However, neither did I view the technical funds as particularly bright on a collective basis, since they were invariably the patsies and victims of the banks' ability to rig prices on the COMEX. That is, up until recently. The collective decision not to add aggressively to COMEX silver short positions may have signaled that the worm may have finally turned. If so, then the game itself will have changed.


Since there had to be active collaboration and agreement among some managed money traders not to sell short aggressively in COMEX silver futures this last go-around (there was one such trader which did short), there had to be a valid reason behind the collective decision. The inescapable and only valid reason had to be avoiding a trap in which new shorts in silver at that time would only lead to losses when prices turned higher (which occurred).  


This leads to another question – could the managed money traders which did collectively decide not to short silver in a price hole do so without realizing the broader circumstances, namely, that they've been played like a cheap fiddle for decades by the banks? My answer is that they couldn't see one without the other.


Along these same lines, it's hard to overlook the circumstances of the past year as not contributing to the possible epiphany in thinking by the managed money traders. As I have recounted on a running basis, last year's rally in gold and silver was largely driven by managed money buying and in which these traders flipped from a historically record large short position near the start of 2016, to a record long position by mid-summer in both COMEX gold and silver.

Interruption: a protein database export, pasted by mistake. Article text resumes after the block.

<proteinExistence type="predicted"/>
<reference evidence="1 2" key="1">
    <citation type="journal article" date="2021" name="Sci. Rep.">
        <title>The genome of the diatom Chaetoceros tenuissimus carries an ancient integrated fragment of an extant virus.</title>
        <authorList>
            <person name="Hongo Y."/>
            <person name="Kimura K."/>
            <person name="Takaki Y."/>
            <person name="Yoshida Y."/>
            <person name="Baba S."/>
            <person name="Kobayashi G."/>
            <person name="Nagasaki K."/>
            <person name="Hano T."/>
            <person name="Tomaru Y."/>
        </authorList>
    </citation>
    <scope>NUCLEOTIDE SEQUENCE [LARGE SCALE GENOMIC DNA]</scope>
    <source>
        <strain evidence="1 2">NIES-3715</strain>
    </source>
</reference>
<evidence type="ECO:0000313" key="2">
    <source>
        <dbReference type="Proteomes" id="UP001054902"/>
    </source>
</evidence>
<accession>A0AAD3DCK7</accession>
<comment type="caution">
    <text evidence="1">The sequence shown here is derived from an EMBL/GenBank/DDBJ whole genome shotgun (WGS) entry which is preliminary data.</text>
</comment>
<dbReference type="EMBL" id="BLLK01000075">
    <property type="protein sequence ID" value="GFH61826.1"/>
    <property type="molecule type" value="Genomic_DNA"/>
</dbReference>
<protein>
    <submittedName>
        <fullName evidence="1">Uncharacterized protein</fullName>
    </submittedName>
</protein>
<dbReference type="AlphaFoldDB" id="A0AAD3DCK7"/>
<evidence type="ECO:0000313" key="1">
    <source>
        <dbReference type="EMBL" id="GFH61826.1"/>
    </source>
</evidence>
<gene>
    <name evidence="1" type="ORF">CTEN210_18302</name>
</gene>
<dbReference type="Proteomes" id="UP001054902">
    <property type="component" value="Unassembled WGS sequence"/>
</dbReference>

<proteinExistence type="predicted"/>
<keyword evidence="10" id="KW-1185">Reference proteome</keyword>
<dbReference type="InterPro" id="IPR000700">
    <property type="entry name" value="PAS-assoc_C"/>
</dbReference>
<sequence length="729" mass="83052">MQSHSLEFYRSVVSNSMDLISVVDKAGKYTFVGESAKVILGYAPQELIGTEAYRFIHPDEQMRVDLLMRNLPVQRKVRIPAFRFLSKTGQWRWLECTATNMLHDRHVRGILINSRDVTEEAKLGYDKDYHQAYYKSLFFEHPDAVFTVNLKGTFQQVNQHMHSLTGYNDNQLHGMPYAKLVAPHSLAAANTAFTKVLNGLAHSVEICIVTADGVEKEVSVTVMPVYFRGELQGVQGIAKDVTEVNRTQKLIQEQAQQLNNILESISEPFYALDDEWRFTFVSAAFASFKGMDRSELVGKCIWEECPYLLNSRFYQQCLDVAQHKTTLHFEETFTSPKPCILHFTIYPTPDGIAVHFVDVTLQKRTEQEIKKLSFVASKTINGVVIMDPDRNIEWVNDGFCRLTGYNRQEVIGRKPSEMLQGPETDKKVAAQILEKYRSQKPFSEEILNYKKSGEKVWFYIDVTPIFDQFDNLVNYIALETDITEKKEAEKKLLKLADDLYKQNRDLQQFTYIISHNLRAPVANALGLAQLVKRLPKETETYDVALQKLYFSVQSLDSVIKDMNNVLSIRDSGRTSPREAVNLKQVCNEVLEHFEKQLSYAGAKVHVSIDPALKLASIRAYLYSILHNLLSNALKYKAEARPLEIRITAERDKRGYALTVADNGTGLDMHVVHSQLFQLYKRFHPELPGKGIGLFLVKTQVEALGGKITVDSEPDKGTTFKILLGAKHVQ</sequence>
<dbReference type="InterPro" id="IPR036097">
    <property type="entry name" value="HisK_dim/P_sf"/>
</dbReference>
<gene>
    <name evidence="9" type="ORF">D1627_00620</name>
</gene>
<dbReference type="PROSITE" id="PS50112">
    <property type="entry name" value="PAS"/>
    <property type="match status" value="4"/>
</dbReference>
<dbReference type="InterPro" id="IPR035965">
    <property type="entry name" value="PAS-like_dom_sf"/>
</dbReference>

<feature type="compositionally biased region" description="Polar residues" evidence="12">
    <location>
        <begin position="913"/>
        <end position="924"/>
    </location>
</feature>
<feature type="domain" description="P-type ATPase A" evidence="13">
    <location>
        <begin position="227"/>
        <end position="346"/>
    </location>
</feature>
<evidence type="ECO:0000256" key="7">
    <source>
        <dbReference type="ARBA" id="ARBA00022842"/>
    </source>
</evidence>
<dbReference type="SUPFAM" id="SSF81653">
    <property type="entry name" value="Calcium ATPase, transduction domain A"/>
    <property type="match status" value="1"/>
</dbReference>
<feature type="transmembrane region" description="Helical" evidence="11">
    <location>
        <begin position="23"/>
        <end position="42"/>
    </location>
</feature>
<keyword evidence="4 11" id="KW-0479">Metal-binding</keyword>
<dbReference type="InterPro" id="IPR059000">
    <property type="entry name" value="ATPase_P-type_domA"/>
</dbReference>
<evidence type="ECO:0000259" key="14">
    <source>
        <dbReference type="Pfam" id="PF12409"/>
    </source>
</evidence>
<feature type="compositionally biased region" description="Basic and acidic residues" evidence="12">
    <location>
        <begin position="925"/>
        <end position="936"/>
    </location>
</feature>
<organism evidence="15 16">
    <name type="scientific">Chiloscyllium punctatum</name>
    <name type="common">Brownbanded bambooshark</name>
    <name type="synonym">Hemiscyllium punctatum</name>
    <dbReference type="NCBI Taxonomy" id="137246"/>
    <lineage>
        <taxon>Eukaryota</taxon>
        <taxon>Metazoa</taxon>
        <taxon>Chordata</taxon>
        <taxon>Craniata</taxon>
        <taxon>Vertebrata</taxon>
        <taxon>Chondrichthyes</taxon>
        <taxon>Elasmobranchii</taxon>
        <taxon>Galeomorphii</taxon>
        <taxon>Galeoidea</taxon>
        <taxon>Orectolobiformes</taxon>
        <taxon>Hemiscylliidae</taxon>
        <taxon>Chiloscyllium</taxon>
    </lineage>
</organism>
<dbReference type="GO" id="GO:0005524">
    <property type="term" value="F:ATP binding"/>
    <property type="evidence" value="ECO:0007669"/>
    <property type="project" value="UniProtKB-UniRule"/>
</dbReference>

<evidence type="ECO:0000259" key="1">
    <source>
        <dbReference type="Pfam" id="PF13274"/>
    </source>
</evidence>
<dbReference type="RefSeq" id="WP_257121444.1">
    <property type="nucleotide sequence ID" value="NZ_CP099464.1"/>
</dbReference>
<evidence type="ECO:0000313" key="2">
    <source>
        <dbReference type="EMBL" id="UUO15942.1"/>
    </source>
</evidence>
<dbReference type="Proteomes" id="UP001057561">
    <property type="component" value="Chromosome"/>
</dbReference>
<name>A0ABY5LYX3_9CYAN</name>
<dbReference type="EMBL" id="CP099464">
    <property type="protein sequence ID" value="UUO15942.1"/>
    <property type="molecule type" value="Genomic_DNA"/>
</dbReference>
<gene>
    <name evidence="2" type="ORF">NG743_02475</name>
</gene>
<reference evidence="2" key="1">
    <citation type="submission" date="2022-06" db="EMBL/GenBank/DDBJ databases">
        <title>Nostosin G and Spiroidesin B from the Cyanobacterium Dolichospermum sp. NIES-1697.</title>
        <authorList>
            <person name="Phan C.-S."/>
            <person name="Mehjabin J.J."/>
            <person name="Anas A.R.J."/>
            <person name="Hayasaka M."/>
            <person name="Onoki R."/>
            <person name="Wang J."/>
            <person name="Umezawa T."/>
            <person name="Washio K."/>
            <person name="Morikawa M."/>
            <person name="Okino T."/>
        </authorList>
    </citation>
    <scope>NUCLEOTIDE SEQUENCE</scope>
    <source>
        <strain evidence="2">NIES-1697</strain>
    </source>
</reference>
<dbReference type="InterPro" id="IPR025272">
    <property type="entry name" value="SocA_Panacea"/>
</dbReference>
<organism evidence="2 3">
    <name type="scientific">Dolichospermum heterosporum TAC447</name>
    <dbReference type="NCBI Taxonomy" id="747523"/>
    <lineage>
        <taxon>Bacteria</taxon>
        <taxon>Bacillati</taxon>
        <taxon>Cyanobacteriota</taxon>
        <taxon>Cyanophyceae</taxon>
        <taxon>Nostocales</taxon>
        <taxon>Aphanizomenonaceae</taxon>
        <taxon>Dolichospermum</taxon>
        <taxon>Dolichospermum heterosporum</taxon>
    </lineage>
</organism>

At the summer price highs, the managed money traders held a combined open unrealized profit in gold and silver of close to $4 billion, the most in history, with the counterparty commercial banks in the hole for that same amount. The banks were then able to turn the tables and get prices down yet again and the managed money profits disappeared into year end, as did the banks' losses. This was the highest the COMEX money stakes had ever been and, therefore, was the most expensive lesson ever taught to the managed money traders. Please note, as is usually the case in these matters, it was much more a situation where large open profits evaporated, leaving small realized losses to the managed money traders after the dust settled; as opposed to it being a $4 billion loss straightaway.


Is it unreasonable to think that such a dramatic reversal of large open profits, following an endless string of previous similar experiences by the managed money traders might have woken them from their failure of not recognizing that they were the suckers at the COMEX poker table? Who knows – maybe they finally got ahold of what I've been writing for years. The real question all along was when were these patsies going to wake up and smell the coffee? We may have just been given the answer.


If the managed money traders have finally awoken to the realization that they were being played, as I suggest, what then would or could they do about it? Would they just quit the crooked game? Since quitting would mean voluntarily shutting down going businesses that provided many millions of dollars a year in ongoing fee income, that option would be absurd. Would the managed money traders take the counterparty banks to court to recover past losses? You or I may do that, but the managed money traders would be admitting to having been snookered all along, something not compatible with reassuring investors to continue to trust the funds in holding hundreds of billions of dollars of investor money.


The most logical (and perhaps only effective) course of action for the managed money traders to take, if they did finally wake up and realize just how the game was being played, would be to turn the tables – to change trading tactics in such a way to profit and not continue to do what has caused losses. In other words, for the managed money traders to set out to “fix them boys” – the crooked banks which had been cheating the technical funds for decades. How would the managed money traders do that? By not doing what was always done in the past and which was fully expected by the banks.